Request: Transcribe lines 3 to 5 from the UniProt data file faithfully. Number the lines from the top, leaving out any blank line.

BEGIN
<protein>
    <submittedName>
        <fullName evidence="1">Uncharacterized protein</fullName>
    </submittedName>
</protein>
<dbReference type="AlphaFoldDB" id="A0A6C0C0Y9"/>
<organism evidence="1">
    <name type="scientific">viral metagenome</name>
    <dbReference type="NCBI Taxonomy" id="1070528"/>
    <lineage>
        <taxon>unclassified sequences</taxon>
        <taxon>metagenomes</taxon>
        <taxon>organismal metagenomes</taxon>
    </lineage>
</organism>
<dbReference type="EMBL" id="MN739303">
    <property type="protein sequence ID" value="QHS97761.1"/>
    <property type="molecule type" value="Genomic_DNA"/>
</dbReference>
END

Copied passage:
        <fullName evidence="1">Uncharacterized protein</fullName>
    </submittedName>
</protein>